This non-corporate economy, that shuns multinational corporations, is sometimes called the Solidarity Economy. This is the term I used consistently in the debate, but I’m not so sure how well it works. Several times I’ve had a negative reaction to it – and the usual objection is that it sounds extreme left (as well as eastern European). So I don’t know – but in the meantime, I’ll use the term ‘non-corporate economy’.
Now here’s the interesting thing – Oli has been, and possibly still is, involved with community energy and community-supported agriculture schemes. He’s in no way an opponent when it comes to the non-corporate economy.
I ended up talking with a group of ex-derivatives traders and city boys in the bar afterwards, who had come specifically to barrack me. They were surprised when I wasn’t a statist. One said he was a libertarian, and he got the feeling I was too. I said maybe I was a step further than the kind of libertarianism he was talking about, where it’s not ok to be told what to do by the state, but it’s ok to be told what to do by a boss. He asked if I was an anarchist, and I said probably. He said he was attracted to anarchist philosophy and was looking into it. They certainly weren’t opposed to the non-corporate economy, but questioned whether it was a different system (it is – see above).
What I learnt: don’t mention the ‘C’ word
So capitalism has to go. But the bad news is that saying this isn’t in the Overton Window (yet), in the same way that anarchism isn’t. However, the good news is that we don’t have to say it (and possibly make enemies), because if we keep promoting the non-corporate economy (with no limit to its size – after all, when would the people working in the non-corporate economy want it to stop growing?), and keep making the case that perpetual growth is impossible on a finite planet, then it becomes pretty clear that we’re ultimately looking for alternatives to capitalism.
So here are the most important things I learnt from this experience:
- Pro-capitalists genuinely believe that we can grow the economy forever; they don’t begin to understand that it can only end in disaster; the question is never addressed within economics or technology, and ecologists seem to be sidelined, as their message threatens both profits and the status quo.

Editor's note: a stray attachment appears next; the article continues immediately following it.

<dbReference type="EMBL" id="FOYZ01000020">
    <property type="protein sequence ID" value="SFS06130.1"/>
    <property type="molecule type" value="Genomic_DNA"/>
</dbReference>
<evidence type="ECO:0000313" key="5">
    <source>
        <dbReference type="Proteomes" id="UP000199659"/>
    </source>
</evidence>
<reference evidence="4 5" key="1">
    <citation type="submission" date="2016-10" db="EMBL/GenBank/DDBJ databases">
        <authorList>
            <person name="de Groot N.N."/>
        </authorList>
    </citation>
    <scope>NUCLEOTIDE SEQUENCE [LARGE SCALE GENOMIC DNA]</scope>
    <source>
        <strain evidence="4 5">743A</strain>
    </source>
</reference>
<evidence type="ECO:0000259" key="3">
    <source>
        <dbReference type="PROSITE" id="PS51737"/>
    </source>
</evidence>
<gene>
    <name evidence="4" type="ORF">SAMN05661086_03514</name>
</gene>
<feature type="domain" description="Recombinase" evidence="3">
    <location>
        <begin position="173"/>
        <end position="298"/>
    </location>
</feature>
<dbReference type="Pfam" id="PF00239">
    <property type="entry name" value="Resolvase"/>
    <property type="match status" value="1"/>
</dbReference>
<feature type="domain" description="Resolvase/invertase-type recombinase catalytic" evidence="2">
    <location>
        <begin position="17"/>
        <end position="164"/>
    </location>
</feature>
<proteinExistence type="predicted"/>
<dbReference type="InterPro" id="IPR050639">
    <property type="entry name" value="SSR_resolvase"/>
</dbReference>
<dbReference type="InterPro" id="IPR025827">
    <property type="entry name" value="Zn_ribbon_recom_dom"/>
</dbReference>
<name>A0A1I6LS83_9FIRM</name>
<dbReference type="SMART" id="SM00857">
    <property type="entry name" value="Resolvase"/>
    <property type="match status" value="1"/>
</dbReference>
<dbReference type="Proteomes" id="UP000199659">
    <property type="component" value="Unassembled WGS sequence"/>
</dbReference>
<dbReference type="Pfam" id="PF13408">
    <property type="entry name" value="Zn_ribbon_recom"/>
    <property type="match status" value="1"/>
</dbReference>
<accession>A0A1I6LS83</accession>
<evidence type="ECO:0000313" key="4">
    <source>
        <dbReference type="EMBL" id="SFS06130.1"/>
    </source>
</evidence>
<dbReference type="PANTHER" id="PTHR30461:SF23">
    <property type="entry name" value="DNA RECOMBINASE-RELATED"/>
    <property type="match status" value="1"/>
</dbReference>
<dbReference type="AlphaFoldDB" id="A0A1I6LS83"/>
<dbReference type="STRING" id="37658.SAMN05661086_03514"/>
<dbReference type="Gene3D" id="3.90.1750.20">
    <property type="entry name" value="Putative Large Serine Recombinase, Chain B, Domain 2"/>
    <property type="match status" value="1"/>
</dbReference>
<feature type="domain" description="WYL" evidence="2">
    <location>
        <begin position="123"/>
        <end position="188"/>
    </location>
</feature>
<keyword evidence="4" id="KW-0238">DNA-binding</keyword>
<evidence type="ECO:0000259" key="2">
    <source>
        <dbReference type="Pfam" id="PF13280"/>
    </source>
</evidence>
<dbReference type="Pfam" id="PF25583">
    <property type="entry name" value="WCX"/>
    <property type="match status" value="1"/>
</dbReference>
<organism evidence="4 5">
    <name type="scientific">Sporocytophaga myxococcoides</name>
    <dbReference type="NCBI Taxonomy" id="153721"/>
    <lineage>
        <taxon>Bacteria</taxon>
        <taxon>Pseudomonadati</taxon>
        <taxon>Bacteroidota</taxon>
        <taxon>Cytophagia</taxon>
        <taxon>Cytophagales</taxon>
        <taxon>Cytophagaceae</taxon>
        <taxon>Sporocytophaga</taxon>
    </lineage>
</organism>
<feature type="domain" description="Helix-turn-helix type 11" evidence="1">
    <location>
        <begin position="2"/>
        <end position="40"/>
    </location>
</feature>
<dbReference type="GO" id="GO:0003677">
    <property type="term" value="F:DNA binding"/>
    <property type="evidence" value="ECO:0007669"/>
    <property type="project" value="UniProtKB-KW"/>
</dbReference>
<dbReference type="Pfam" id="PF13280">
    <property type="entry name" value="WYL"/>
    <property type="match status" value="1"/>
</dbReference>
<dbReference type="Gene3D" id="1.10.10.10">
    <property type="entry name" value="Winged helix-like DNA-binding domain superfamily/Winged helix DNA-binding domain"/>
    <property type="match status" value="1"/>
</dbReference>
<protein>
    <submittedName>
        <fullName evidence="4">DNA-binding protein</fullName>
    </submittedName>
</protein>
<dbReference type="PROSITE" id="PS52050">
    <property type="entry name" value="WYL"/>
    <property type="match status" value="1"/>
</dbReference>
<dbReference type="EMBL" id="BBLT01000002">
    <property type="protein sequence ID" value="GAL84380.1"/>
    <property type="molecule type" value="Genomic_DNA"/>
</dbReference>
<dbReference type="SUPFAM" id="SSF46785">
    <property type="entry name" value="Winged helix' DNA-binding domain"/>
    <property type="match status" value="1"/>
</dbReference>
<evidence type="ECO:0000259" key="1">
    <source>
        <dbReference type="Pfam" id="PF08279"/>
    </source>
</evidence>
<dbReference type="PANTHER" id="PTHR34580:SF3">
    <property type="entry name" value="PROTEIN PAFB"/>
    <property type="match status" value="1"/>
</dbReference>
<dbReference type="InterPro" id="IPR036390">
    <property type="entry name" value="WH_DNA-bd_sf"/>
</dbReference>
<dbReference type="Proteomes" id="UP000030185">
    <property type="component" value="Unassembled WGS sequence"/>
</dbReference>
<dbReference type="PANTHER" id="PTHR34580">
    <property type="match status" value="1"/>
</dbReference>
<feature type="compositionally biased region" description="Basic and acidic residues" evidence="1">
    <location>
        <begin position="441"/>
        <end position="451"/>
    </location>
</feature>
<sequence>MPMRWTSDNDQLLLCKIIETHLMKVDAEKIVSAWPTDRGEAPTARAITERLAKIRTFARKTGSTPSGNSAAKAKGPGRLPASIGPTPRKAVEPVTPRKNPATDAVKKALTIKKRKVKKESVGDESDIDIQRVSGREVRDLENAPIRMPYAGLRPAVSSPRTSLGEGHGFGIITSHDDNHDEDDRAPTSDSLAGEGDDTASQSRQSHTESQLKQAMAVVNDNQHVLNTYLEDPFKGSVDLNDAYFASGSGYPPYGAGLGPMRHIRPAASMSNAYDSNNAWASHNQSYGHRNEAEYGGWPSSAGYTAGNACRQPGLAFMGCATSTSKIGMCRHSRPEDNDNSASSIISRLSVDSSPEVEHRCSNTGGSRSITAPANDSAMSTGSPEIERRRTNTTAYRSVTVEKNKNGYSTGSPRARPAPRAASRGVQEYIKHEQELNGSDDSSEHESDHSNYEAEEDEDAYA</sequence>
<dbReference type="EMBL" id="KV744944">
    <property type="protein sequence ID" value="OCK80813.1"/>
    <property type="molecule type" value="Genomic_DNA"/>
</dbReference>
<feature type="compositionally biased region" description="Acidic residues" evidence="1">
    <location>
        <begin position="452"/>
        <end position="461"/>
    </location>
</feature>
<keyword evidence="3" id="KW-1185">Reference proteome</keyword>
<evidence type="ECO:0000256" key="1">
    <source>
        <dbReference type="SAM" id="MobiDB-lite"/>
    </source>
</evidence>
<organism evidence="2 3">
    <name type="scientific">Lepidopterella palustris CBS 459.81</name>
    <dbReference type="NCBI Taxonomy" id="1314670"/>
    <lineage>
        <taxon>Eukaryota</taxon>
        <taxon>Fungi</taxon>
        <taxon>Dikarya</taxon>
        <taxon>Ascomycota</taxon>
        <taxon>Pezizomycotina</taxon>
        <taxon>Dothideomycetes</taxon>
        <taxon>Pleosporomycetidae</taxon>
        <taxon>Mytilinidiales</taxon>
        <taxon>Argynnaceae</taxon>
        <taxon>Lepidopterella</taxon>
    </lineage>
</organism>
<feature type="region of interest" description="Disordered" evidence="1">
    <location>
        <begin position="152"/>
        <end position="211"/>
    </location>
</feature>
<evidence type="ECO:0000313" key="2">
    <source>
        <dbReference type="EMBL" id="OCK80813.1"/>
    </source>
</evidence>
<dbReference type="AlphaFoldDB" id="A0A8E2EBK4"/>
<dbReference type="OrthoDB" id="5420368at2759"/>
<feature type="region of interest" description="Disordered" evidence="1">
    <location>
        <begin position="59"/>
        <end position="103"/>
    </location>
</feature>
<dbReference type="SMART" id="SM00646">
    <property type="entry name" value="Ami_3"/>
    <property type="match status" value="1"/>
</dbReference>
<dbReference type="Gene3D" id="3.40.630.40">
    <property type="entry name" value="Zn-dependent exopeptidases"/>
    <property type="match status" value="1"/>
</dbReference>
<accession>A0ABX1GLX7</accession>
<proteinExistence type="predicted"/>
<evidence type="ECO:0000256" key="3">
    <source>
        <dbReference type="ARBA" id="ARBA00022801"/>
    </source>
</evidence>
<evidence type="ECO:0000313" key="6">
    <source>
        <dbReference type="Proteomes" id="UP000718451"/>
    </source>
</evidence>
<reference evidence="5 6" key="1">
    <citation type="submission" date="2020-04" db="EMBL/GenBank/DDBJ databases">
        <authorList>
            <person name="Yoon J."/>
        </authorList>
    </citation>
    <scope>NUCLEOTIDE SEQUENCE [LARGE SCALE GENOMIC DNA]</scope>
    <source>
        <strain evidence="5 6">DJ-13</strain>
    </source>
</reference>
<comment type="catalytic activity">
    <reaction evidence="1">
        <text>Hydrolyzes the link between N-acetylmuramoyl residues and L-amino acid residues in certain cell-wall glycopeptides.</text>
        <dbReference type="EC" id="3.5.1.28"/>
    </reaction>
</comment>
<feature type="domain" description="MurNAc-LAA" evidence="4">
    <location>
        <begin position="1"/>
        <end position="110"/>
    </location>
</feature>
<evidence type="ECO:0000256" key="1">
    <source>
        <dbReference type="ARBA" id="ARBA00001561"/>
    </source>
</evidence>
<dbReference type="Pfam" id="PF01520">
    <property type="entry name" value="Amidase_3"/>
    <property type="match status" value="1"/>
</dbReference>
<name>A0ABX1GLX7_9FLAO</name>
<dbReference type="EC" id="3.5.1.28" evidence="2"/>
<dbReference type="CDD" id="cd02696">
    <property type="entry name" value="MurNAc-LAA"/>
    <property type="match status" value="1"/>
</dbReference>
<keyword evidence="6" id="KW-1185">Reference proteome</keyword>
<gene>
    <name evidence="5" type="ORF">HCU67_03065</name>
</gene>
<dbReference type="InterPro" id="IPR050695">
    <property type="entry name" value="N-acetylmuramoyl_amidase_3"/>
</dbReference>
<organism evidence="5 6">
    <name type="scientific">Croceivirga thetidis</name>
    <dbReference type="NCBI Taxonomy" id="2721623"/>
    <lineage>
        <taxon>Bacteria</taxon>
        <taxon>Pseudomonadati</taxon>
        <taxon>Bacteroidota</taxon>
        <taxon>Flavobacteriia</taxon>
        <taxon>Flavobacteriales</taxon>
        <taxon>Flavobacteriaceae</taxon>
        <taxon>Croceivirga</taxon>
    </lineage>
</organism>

- We can’t build a sustainable, democratic economy until and unless its components are themselves sustainable (i.e. don’t have to perpetually grow) and democratic.
- This can all be said without being ‘anti’ anything. If the economy can’t grow forever, then we have to find something that doesn’t have to constantly grow, to replace it with; and this is the non-corporate economy.
- Never assume anything. I thought the debate would be on a different level, and I was wrong. Oli sent an email later, about HSBC promising to end its financing of coal-fired power stations; yes, that sort of thing can buy us time – but ultimately the big question is whether capitalism can be stablilised (and it can’t).
Can it actually happen? Well, capitalism grew in the cracks in feudalism – the first money-lenders and itinerant merchants were not the most respected members of society, and any suggestion that they would rise to take power from monarchs and the church would have been met with ridicule. Now the non-corporate economy is growing in the cracks in capitalism. Let’s see.
If Oli et al want to try to regulate capitalism, then let them go for it. Oli believes that trying to build the non-corporate economy will be too slow, whereas I think trying to regulate / reform capitalism is a slower task (impossible if I’m really honest) than trying to build the non-corporate economy. And as he is a member of community energy and CSA schemes, let’s just do it anyway and see what happens. I now in no way see Oli as an opponent. If it looks as though the non-corporate economy might save us, then yay. And if capitalism looks like it can be reined in, then at the very least, that will buy us time.
The views expressed in our blog are those of the author and not necessarily lowimpact.org's
1veganollie May 22nd, 2018
Interesting idea. I’ve not heard of the non corporate economy before. I can’t imagine how it could reduce the damage of capitalism. I don’t think I understand it. Grateful for any other info you have on it. I like your suggestion that it could grow in the cracks and save us.